It certainly seems like 2018 will be an exciting year for digital design. Here are five high-level digital design trends that we can expect to see in 2018.
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It certainly seems like 2018 will be an exciting year for digital design. Now, more than ever before, we have an abundance of data at our fingertips, processing power that was unthinkable only a few years ago, plus, technological advancements that have created whole new means of communication and digital interaction. And it all seems to be moving forward at an astonishing speed.
That sounds like a lot, and it is, so today I’m going to make this simple and touch on five high-level digital design trends that we can expect to see in 2018. I’ll cover some that never seem to fade away, some that, after years of hiding have returned to the spotlight shouting for attention, and brand-new ones that are breaking barriers, redefining how we think about digital design and user experience.
1. Designing for accessibility
Designing for universal content accessibility and brand consistency across all devices and touchpoints will remain prominent in 2018. This one may not come as a surprise since it’s been on almost every digital design trend list since the mobile-first movement kicked off almost 10 years ago. Yet, accessibility remains a top priority this year.
Mobile devices have become even more ubiquitous meanwhile, new gadgets and technology have emerged and been woven into almost every aspect of daily life. While these technological advancements have changed the way we live, they have also affected our behavior as consumers. We have evolved to include even more digital interactions on a daily basis. Additionally, our expectations for content accessibility and usability have increased while our attention span has decreased.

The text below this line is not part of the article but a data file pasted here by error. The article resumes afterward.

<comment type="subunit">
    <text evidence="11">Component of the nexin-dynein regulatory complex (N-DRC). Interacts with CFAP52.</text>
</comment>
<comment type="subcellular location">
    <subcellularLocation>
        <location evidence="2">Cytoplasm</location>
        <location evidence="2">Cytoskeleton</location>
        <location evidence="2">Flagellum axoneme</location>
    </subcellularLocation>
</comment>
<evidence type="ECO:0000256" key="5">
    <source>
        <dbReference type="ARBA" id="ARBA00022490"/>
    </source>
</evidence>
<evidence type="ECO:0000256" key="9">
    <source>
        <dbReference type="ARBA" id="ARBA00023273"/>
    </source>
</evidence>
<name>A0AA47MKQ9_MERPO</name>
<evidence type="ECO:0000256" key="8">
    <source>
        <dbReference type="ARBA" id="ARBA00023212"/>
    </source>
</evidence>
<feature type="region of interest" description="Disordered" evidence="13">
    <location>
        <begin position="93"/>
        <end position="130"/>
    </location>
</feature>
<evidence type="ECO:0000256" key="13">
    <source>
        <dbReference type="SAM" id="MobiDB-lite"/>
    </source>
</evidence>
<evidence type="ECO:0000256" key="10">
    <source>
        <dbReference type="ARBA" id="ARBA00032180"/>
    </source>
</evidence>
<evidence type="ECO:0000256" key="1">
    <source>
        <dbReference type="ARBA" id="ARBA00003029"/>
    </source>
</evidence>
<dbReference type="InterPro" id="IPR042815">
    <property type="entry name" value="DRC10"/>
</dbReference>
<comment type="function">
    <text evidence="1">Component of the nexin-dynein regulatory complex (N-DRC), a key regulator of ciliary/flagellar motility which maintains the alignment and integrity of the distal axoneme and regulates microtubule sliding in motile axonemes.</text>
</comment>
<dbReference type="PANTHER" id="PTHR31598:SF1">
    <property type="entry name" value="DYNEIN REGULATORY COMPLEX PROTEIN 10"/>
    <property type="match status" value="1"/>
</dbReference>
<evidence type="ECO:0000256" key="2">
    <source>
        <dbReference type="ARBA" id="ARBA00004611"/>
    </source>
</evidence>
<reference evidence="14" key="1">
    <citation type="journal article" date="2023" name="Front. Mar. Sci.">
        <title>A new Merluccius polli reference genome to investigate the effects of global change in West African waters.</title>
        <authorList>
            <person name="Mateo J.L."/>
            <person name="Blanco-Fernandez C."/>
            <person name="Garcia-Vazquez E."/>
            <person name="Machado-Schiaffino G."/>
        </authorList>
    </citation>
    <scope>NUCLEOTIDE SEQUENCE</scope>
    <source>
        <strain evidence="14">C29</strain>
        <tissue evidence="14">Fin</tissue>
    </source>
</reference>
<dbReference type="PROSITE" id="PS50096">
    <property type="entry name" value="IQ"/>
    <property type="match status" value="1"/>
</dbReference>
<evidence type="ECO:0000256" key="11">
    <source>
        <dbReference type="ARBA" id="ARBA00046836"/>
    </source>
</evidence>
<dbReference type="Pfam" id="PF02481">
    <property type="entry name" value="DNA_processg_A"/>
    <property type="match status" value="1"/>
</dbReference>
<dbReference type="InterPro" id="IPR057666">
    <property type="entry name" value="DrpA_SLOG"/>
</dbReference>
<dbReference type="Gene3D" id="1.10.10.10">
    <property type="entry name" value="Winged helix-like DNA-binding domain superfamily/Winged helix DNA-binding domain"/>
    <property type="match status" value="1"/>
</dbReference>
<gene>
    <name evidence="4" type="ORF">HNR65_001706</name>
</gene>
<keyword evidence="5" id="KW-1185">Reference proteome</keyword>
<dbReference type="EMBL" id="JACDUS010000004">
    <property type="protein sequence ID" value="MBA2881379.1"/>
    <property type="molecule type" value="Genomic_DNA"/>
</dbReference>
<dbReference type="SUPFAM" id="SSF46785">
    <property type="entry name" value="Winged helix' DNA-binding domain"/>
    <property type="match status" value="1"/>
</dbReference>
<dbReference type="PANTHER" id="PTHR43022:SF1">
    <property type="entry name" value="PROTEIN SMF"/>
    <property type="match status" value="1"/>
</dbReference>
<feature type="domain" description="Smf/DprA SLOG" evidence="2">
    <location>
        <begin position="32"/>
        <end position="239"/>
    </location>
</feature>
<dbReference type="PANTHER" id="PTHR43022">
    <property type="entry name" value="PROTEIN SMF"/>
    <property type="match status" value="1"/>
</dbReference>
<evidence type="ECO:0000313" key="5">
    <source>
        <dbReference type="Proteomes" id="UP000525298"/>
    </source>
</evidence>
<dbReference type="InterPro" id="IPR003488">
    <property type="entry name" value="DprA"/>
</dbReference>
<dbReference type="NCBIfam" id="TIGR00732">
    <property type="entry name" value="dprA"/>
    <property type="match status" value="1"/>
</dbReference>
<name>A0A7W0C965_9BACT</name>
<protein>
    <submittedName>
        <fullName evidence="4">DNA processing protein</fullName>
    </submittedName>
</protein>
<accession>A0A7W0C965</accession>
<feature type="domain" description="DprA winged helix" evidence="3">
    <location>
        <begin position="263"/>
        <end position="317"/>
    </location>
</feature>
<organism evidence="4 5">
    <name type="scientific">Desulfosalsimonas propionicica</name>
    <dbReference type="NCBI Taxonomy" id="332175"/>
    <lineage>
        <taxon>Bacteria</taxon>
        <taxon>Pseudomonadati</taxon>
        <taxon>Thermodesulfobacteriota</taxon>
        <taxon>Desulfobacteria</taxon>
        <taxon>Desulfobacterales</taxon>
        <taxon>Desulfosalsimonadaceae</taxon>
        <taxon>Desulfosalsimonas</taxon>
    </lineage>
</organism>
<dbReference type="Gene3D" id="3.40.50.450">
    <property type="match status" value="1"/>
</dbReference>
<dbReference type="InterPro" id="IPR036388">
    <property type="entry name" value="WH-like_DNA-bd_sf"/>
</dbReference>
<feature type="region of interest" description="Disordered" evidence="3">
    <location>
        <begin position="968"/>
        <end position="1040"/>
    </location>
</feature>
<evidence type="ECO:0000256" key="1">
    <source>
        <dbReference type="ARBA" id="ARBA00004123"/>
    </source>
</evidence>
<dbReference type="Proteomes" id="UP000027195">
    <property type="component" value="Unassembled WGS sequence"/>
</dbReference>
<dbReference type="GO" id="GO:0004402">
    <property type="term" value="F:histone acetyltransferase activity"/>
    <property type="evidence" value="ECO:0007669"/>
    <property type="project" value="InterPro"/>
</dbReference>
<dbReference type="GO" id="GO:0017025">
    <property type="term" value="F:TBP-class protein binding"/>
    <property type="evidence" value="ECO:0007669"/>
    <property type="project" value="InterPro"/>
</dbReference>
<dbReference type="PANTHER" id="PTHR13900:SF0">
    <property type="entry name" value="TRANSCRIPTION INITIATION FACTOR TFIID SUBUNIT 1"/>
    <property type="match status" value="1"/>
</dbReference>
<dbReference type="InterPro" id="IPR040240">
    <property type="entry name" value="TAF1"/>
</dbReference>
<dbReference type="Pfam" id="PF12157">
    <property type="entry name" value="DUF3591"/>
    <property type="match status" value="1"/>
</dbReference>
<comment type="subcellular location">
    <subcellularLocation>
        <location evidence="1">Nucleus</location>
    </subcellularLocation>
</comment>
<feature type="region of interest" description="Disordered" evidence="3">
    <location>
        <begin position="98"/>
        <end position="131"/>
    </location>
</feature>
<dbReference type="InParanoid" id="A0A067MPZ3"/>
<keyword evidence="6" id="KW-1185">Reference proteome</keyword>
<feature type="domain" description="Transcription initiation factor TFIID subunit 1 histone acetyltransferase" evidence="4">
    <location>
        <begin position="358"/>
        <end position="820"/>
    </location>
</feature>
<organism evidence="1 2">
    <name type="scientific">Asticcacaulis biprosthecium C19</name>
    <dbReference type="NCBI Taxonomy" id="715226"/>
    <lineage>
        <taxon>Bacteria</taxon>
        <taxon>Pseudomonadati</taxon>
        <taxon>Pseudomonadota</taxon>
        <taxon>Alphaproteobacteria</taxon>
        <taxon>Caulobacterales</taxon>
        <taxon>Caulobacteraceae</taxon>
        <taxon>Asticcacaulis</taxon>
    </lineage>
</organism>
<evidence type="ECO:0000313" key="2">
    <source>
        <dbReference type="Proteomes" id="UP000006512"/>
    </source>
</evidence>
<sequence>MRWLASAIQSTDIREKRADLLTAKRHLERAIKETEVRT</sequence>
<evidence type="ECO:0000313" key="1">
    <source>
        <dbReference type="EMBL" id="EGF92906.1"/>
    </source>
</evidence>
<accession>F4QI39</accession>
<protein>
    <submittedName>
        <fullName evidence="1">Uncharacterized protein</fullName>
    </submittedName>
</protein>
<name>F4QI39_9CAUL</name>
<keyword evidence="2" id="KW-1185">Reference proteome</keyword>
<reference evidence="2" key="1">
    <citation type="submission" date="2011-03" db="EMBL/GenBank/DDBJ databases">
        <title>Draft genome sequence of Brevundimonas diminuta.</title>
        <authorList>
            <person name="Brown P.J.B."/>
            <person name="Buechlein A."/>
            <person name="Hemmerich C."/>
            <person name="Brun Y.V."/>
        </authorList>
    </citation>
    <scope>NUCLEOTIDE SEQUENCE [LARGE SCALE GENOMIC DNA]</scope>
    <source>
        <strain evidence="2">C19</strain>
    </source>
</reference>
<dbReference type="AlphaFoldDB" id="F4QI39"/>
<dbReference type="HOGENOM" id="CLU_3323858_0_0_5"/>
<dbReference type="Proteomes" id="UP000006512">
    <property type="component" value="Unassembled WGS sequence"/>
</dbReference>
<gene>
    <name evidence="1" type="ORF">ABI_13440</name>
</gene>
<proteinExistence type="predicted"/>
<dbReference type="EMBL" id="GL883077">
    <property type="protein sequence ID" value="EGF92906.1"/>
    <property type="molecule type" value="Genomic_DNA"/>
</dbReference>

To address some of these behavioral changes, Scalable Vector Graphics (SVG) will become more common as they easily respond to device size and are much faster on page-load time. We’ll see more companies utilizing responsive logos to ensure a tightly controlled and universal brand experience across the various platforms. Micro-interactions will also continue to grow in popularity providing positive digital feedback as users engage with your brand.
The key to successfully designing for accessibility in 2018 will require careful attention to these kinds of details across all digital touchpoints. Companies must provide a universally consistent and engaging brand experience, all while meeting this expectation of accessibility through a frictionless user experience.
2. Vibrant colors
The use of bold colors and vibrant gradients has been picking up momentum in recent years and will continue to increase. Brands like Spotify, Apple and Instagram have lead the way, ushering in bolder color transitions and departing from the flat and minimal design movements. Many color palettes even seem to be finding inspiration from ‘80s and ‘90s graphic design trends as seen in some Nike campaigns.
Furthermore, Pantone announced its “color of the year” for 2018 to be Ultra Violet which proves this vibrant color trend isn’t going away anytime soon. Lucky for us at AMPLEXOR, we were one step ahead on the purple movement!
3. Authentic imagery and on-brand graphics